Celebrating Veterans In Great Neck

    Veterans Day Parade, 2021

    The American Legion Charles A. Fowler, Jr., Post #160, is hosting its annual Veterans Day Parade and Tribute Ceremony on Saturday, Nov. 11. Post Commander Louise McCann shared that the parade starts at the Great Neck Alert Firehouse and marches up Middle Neck Road to the Village Green. The parade starts around 10:45 a.m. and ends at the Village Green, where the tribute ceremony begins at 11 a.m.

    “All three fire companies, Boy Scouts and the Girl Scouts march,” said McCann. “And this year, our parade is being led by the Kellenberg Memorial High School Pipes and Drums.”
    The Veteran’s Day tribute ceremony begins at 11 a.m., signifying the time that the Allies and Germany signed an armistice meant to end fighting on the Western Front, a region that included Belgium, France, Italy, Germany, and other bordering countries. As a result, the cease-fire took effect at the 11th hour of the 11th day of the 11th month.

    “The other Veterans Associations, the Legion and the VFW, we commemorate, we celebrate Veterans Days because we have to do what needs to be done so our veterans are never forgotten,” said McCann. “We all do it so our veterans are never forgotten.”

    Boy Scouts Troop 10 marching in the Veterans Day Parade

    McCann joined the American Legion in 2006, shortly after she retired from the U.S. Army in 2004. U.S. Army Veteran McCann shared that her father’s service inspired her to enlist in 1975.

    “My dad, bless his soul, always wanted to serve,” McCann said. “He had an appointment in Annapolis for the physical exams but they found out he had partial loss of hearing in one ear so he couldn’t attend the academy. But he enlisted in the New York National Guard.”
    “I was always so impressed with my dad’s work in the National Guard and I thought, my country is giving me everything, it’s about time I give something back,” she said.

    When initially enlisting, it is a three-year contract. McCann ended up serving for over 25 years. McCann spent most of her time in the Army Reserve, which was initially the Weekend Warriors.

    “All the reservists and guardsmen took some offense to being called the Weekend Warriors because we’re citizen soldiers,” she said. “We did our regular job during the week, and we put on our uniforms and proudly served one weekend a month and two weeks a year for annual training.”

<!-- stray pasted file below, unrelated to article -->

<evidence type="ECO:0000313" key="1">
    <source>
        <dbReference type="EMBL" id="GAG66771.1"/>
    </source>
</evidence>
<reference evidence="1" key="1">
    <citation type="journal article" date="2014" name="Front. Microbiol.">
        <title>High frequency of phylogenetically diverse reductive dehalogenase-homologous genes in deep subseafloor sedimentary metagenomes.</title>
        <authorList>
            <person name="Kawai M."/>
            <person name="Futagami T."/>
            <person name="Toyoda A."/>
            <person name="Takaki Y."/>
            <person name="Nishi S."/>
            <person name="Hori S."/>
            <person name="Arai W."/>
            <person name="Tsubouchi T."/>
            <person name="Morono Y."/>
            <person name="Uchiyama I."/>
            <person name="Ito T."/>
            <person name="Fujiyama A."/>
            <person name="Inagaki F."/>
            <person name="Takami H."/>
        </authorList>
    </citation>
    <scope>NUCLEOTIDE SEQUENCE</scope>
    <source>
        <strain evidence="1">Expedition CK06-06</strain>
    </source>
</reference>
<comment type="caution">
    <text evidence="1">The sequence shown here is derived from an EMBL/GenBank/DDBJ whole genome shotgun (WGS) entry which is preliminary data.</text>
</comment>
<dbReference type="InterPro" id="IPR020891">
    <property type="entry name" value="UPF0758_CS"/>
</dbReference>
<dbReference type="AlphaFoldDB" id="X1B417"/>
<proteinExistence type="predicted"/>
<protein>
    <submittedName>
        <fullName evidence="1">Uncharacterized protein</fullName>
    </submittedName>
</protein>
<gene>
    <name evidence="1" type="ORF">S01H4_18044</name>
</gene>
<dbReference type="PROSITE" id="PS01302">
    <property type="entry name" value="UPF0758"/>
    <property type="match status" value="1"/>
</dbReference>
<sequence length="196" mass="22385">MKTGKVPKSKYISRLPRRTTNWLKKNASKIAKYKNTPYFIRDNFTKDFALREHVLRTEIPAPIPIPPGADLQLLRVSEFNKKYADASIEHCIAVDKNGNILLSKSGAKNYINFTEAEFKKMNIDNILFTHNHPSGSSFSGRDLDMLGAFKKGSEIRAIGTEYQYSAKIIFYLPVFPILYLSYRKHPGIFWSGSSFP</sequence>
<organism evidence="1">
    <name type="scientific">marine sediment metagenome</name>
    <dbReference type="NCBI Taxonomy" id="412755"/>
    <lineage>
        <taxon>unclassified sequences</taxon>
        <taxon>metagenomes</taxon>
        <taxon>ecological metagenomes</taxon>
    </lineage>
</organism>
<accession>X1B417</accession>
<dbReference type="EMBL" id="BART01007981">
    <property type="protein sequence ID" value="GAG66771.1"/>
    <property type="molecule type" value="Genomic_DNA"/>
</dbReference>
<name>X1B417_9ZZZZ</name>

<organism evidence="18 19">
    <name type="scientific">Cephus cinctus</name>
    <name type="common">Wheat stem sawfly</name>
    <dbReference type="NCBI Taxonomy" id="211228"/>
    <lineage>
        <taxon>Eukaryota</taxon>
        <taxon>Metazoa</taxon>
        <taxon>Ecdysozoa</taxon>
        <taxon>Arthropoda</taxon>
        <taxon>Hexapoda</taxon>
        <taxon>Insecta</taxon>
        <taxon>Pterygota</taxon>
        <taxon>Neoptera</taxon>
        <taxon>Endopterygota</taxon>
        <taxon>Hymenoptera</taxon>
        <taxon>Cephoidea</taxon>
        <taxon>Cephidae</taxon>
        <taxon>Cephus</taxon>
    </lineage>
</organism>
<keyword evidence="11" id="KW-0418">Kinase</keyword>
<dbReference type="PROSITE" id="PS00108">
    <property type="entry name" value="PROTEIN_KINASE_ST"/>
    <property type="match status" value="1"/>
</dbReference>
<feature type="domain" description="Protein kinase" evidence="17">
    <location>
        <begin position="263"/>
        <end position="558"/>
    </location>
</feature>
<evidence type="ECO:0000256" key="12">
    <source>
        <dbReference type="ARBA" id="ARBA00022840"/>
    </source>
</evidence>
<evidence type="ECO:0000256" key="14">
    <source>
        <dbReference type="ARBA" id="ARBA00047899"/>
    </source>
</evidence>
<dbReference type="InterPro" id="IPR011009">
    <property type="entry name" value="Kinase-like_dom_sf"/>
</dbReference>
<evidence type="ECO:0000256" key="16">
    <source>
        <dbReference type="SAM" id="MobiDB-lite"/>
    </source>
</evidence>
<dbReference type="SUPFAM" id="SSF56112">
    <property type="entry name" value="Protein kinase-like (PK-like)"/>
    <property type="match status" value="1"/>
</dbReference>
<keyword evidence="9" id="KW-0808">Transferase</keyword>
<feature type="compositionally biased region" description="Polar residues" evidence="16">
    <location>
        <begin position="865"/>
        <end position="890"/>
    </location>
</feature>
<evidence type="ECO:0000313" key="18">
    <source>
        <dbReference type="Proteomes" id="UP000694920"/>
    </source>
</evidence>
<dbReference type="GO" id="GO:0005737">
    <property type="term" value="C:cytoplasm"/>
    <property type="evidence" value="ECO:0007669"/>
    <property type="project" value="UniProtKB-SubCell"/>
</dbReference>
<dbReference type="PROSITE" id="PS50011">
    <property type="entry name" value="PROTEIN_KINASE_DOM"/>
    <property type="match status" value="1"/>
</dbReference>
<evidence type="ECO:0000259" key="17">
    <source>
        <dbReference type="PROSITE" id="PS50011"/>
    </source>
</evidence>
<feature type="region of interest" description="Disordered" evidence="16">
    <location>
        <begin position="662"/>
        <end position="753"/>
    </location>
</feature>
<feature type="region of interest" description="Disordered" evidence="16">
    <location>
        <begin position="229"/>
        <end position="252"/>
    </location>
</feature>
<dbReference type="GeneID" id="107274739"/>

“Once you start accumulating rank, which I did, I retired as a Master Sergeant, one weekend a month turned into two or three weekends,” McCann explained. “We had administrative drills on Tuesday night, and then, of course, the annual training never changed. You have to do that.”

    McCann spent most of her time at Fort Totten; then, she did two three-year tours with the 800th Military Police Brigade in Uniondale.

    At the beginning of her time in the service, there were only five women in the unit. But as the years went on, McCann was happy to see that number grow.

    “Back then, the Pentagon decided that women could only do administrative work,” said McCann. “I was basically a Radar O’Reilly from MASH. I was sitting there, typing away and filing because the military didn’t think that the women were capable of doing anything else but administrative work.”

    “Now, we have ladies that are flying the space shuttle, we have wonderful women who are combat pilots, we have wonderful women who fly helicopters in combat,” said McCann. “And I told all my young soldiers, the only thing that is going to hold you back in your military career is yourself. You have all the opportunities; you just have to reach out and grab them.”

    When McCann moved to Roslyn in 1991, she attended church services at the United States Merchant Marine Academy and met Jim Barton, a U.S. Navy veteran of the Vietnam War. Through Barton, McCann joined the Great Neck American Legion in 2006.

    Preparing for
    the tribute ceremony

    The Great Neck American Legion’s namesake is Captain Charles A. Fowler Jr., “whose whole family is from Great Neck,” shared McCann. “Captain Fowler’s name is on the World War I plaque at the Veterans Memorial in Village Green. And his name is also on the Veterans Memorial in Cutter Mill Park.”

    Like many organizations, American Legion membership is declining. The Great Neck American Legion is always open to welcoming new members; most recently, a U.S. Army Nurse from Roslyn joined, shared McCann. One member of the Great Neck American Legion members just celebrated his 90th birthday. James Morehead is a U.S. Navy veteran who served in Korea. He has been a part of the American Legion for some time now and was the Grand Marshal for this year’s Memorial Day Parade.

    Girl Scouts marching for Veterans Day
    (Photos from Jessica Vega)

    “We have a meeting once a month on Tuesdays at the Great Neck House,” said McCann. “And then after, we all go out to dinner. You have to feed the troops, no matter what time or date.” To join, visit the American Legion website (legion.org).

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